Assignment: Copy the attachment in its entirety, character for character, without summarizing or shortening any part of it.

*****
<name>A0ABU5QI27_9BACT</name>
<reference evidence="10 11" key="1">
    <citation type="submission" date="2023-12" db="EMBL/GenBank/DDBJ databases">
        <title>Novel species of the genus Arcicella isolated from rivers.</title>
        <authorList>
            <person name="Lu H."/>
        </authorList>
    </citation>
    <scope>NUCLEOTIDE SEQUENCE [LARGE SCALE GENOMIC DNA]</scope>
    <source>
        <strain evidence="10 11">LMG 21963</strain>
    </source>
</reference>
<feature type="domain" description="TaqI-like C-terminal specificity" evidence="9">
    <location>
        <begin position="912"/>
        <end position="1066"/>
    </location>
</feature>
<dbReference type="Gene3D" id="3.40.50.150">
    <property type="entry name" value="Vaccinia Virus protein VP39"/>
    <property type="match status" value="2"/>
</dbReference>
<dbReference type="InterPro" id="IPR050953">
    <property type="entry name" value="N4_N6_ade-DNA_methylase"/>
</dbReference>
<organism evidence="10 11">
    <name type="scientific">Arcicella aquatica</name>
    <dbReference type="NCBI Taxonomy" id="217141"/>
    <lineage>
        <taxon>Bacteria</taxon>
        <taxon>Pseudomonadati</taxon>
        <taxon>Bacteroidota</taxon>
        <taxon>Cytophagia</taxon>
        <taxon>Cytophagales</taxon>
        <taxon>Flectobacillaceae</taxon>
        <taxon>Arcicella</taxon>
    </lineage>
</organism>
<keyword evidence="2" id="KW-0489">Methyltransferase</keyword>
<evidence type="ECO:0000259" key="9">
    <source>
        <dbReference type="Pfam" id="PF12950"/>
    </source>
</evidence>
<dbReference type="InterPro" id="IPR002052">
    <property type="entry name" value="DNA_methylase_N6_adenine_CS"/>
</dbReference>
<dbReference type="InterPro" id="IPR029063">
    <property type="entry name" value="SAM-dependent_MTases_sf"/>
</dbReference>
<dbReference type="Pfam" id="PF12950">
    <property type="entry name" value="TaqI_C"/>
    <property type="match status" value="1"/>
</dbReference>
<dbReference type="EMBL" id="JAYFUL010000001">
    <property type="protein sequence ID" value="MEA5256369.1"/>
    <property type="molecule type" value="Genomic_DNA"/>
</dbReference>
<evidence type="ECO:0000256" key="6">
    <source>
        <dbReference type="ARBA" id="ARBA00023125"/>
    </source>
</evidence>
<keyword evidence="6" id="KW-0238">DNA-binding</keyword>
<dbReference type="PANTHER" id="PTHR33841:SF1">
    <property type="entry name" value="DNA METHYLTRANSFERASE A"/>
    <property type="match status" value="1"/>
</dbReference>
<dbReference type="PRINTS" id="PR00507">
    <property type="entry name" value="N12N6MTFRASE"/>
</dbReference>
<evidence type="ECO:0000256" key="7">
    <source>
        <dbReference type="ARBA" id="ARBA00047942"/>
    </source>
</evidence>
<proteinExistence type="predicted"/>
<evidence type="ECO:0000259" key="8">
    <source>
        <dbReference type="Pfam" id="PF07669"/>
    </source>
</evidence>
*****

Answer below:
<name>A0ABU5QI27_9BACT</name>
<reference evidence="10 11" key="1">
    <citation type="submission" date="2023-12" db="EMBL/GenBank/DDBJ databases">
        <title>Novel species of the genus Arcicella isolated from rivers.</title>
        <authorList>
            <person name="Lu H."/>
        </authorList>
    </citation>
    <scope>NUCLEOTIDE SEQUENCE [LARGE SCALE GENOMIC DNA]</scope>
    <source>
        <strain evidence="10 11">LMG 21963</strain>
    </source>
</reference>
<feature type="domain" description="TaqI-like C-terminal specificity" evidence="9">
    <location>
        <begin position="912"/>
        <end position="1066"/>
    </location>
</feature>
<dbReference type="Gene3D" id="3.40.50.150">
    <property type="entry name" value="Vaccinia Virus protein VP39"/>
    <property type="match status" value="2"/>
</dbReference>
<dbReference type="InterPro" id="IPR050953">
    <property type="entry name" value="N4_N6_ade-DNA_methylase"/>
</dbReference>
<organism evidence="10 11">
    <name type="scientific">Arcicella aquatica</name>
    <dbReference type="NCBI Taxonomy" id="217141"/>
    <lineage>
        <taxon>Bacteria</taxon>
        <taxon>Pseudomonadati</taxon>
        <taxon>Bacteroidota</taxon>
        <taxon>Cytophagia</taxon>
        <taxon>Cytophagales</taxon>
        <taxon>Flectobacillaceae</taxon>
        <taxon>Arcicella</taxon>
    </lineage>
</organism>
<keyword evidence="2" id="KW-0489">Methyltransferase</keyword>
<evidence type="ECO:0000259" key="9">
    <source>
        <dbReference type="Pfam" id="PF12950"/>
    </source>
</evidence>
<dbReference type="InterPro" id="IPR002052">
    <property type="entry name" value="DNA_methylase_N6_adenine_CS"/>
</dbReference>
<dbReference type="InterPro" id="IPR029063">
    <property type="entry name" value="SAM-dependent_MTases_sf"/>
</dbReference>
<dbReference type="Pfam" id="PF12950">
    <property type="entry name" value="TaqI_C"/>
    <property type="match status" value="1"/>
</dbReference>
<dbReference type="EMBL" id="JAYFUL010000001">
    <property type="protein sequence ID" value="MEA5256369.1"/>
    <property type="molecule type" value="Genomic_DNA"/>
</dbReference>
<evidence type="ECO:0000256" key="6">
    <source>
        <dbReference type="ARBA" id="ARBA00023125"/>
    </source>
</evidence>
<keyword evidence="6" id="KW-0238">DNA-binding</keyword>
<dbReference type="PANTHER" id="PTHR33841:SF1">
    <property type="entry name" value="DNA METHYLTRANSFERASE A"/>
    <property type="match status" value="1"/>
</dbReference>
<dbReference type="PRINTS" id="PR00507">
    <property type="entry name" value="N12N6MTFRASE"/>
</dbReference>
<evidence type="ECO:0000256" key="7">
    <source>
        <dbReference type="ARBA" id="ARBA00047942"/>
    </source>
</evidence>
<proteinExistence type="predicted"/>
<evidence type="ECO:0000259" key="8">
    <source>
        <dbReference type="Pfam" id="PF07669"/>
    </source>
</evidence>